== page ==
All non-government employers must provide non-exempt employees the reasonable opportunity to take an uninterrupted, off-duty, 10-minute rest every 4 hours or substantial portion of it in addition to required meal periods – this equates to two 10-minute breaks in an 8 hour shift. As with meal breaks, the employer must not discourage taking breaks, including failing to relieve them, but is not forced to require employees to take them.Other Violations of the Labor Code
In addition to complying with wage and hour laws, employers must follow dozens of other rules to be fully compliant in California. For example, employers in California must:
- Must provide legally compliant wage statements with employee paychecks
- Must keep accurate employment records
- Must not deny access to records they possess including documents you signed, pay records, and your employee file
- Must not prohibit you from talking about pay with other employees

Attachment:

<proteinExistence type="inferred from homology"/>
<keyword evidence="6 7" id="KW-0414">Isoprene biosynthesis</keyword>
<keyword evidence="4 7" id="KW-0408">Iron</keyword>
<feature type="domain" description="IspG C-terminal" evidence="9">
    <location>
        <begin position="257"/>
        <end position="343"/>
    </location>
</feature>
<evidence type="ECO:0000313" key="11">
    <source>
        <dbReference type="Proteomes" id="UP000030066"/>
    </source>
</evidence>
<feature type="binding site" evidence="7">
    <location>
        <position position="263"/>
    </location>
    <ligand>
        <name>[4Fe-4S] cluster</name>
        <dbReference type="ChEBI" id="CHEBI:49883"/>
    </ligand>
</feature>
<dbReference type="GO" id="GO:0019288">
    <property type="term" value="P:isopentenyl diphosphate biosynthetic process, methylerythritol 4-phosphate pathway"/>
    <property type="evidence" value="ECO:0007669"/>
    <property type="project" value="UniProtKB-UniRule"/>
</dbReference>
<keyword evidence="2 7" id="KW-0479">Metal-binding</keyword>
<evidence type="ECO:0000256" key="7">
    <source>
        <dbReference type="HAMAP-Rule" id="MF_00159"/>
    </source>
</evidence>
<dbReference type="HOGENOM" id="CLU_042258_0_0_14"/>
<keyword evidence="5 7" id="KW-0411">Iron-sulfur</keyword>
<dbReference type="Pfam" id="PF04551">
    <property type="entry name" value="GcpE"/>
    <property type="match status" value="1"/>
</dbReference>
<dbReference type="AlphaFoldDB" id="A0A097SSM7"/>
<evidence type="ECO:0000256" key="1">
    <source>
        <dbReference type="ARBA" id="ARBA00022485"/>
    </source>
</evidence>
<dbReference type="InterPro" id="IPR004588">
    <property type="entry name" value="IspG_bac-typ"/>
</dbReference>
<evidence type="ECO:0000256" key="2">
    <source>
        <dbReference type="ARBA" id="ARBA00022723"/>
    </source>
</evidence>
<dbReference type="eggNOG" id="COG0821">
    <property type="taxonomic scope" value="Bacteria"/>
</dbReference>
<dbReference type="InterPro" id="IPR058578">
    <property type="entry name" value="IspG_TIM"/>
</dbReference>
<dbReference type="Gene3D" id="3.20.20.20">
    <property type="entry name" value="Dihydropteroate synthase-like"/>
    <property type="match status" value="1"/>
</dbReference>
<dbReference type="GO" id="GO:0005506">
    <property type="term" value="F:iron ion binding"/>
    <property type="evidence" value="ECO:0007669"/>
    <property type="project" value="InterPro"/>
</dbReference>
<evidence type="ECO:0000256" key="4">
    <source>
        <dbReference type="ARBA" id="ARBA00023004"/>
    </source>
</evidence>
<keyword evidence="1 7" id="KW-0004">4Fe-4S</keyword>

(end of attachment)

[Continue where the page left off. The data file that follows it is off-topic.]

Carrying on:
Not being paid what you’re owed by your employer can be frustrating and subject you to unfair financial stress. Whether your employer knows but has not addressed the problem, or you are afraid to speak out for fear of retaliation, the skilled California employment lawyers at Walton Law, APC are here to help. Get in touch with us 24/7 by calling (866) 338-7079 or by using our Contact Us page to schedule your risk free case review. The initial consultation is always free. Let our attorneys review your unique situation, answer your questions, explain your options, and fight to make sure you get the money that your employer owes you.